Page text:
Taliban ready for Afghan peace talks after prisoner release completed

Afghan President Ashraf Ghani, left, addresses the Loya Jirga, a grand assembly of Afghan elders, which agreed to release about 400 Taliban prisoners. (Press Office of President of Afghanistan/AFP)
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Updated 10 August 2020

Taliban ready for Afghan peace talks after prisoner release completed

  • ‘Our stance is clear, if the prisoner release is completed, then we are ready for the intra-Afghan talks within a week’

KABUL: The Taliban said Monday they were ready to hold peace talks with the Afghan government “within a week” of a contentious prisoner exchange being completed.
“Our stance is clear, if the prisoner release is completed, then we are ready for the intra-Afghan talks within a week,” Taliban spokesman Suhail Shaheen said, adding that the first round of talks will be held in Doha, Qatar.
Thousands of prominent Afghans on Sunday agreed to the release of about 400 Taliban prisoners accused of serious offenses, overcoming a key hurdle in starting negotiations.


Merkel accuses China of ‘cruel treatment’ of minorities

Updated 29 min 23 sec ago

Merkel accuses China of ‘cruel treatment’ of minorities

BERLIN: German Chancellor Angela Merkel on Wednesday accused China of “poor and cruel treatment” of minorities and underlined deep concerns over the crackdown on dissent in Hong Kong.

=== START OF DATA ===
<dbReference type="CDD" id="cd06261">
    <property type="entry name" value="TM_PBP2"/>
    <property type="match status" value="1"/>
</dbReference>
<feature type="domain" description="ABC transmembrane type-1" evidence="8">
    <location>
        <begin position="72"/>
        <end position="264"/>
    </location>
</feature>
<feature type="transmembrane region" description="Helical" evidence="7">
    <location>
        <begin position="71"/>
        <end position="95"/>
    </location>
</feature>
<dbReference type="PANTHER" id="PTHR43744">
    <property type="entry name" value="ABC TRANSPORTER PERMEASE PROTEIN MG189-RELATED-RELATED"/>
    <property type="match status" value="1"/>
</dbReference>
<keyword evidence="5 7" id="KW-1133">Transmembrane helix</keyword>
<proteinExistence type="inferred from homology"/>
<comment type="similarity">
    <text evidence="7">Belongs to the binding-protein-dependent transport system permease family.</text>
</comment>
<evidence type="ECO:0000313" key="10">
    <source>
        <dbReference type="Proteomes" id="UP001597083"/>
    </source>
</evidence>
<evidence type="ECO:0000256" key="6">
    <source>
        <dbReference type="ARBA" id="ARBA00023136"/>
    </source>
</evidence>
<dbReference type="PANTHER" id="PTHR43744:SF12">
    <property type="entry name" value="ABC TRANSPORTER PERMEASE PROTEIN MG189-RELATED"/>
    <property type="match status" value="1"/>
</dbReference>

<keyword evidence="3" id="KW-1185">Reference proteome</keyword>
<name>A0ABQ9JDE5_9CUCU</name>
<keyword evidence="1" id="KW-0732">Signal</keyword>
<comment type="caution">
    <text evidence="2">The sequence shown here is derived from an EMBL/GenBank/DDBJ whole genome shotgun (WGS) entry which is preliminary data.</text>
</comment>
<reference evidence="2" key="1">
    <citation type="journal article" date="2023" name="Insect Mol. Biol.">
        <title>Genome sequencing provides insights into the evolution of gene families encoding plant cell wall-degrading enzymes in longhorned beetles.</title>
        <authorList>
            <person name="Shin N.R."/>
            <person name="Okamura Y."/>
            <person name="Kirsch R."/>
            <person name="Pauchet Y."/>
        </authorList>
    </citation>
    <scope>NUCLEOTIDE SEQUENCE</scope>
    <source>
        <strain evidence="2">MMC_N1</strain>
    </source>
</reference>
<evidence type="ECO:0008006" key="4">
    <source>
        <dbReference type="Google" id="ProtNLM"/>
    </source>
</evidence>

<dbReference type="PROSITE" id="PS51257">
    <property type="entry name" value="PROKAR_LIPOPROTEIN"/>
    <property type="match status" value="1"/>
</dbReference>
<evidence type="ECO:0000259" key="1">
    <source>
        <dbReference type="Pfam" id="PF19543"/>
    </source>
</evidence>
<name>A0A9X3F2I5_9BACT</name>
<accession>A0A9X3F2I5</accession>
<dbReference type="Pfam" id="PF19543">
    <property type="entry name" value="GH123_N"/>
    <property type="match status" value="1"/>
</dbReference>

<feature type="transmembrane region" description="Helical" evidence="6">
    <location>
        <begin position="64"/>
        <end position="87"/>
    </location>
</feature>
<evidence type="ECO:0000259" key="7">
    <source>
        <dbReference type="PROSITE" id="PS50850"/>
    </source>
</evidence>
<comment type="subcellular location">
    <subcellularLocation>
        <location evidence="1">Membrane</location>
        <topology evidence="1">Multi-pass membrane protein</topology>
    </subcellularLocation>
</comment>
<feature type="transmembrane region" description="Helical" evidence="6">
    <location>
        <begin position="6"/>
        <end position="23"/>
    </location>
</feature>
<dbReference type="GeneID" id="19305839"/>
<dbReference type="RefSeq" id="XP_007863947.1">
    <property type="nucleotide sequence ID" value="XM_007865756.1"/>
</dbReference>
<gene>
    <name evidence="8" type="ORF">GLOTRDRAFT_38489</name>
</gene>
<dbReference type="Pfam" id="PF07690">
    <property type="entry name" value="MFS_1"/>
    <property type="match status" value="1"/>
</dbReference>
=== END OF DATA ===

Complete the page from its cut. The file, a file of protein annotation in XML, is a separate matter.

In a speech at the Bundestag a day before an EU summit, Merkel vowed to bring up rights issues and Germany’s worries over the situation in the former British colony in any future dialogue with Beijing.
“Of course we have to bring up our different opinions in talks,” said Merkel, whose country currently holds the rotating presidency of the European Union.
“That’s why we have flagged up our deep concern about the development in Hong Kong. The principle of one country, two systems stands but again and again it’s being undermined.
“We will bring that up, as well as the poor and cruel treatment in part of the rights of the minorities in China.”
She did not name the minorities bearing the brunt of poor treatment but activists have accused China over the mass internment of Uighur Muslims in Xinjiang.
More than one million ethnic Uighurs and other minorities have been herded into internment camps to undergo political indoctrination, according to rights groups and experts.
China insists the camps are training centers aimed at providing education to reduce the allure of Islamic radicalism.
Beijing is also under fire over a security law it imposed on Hong Kong in June that radically increased its control over the financial hub and led to a brutal crackdown on dissent.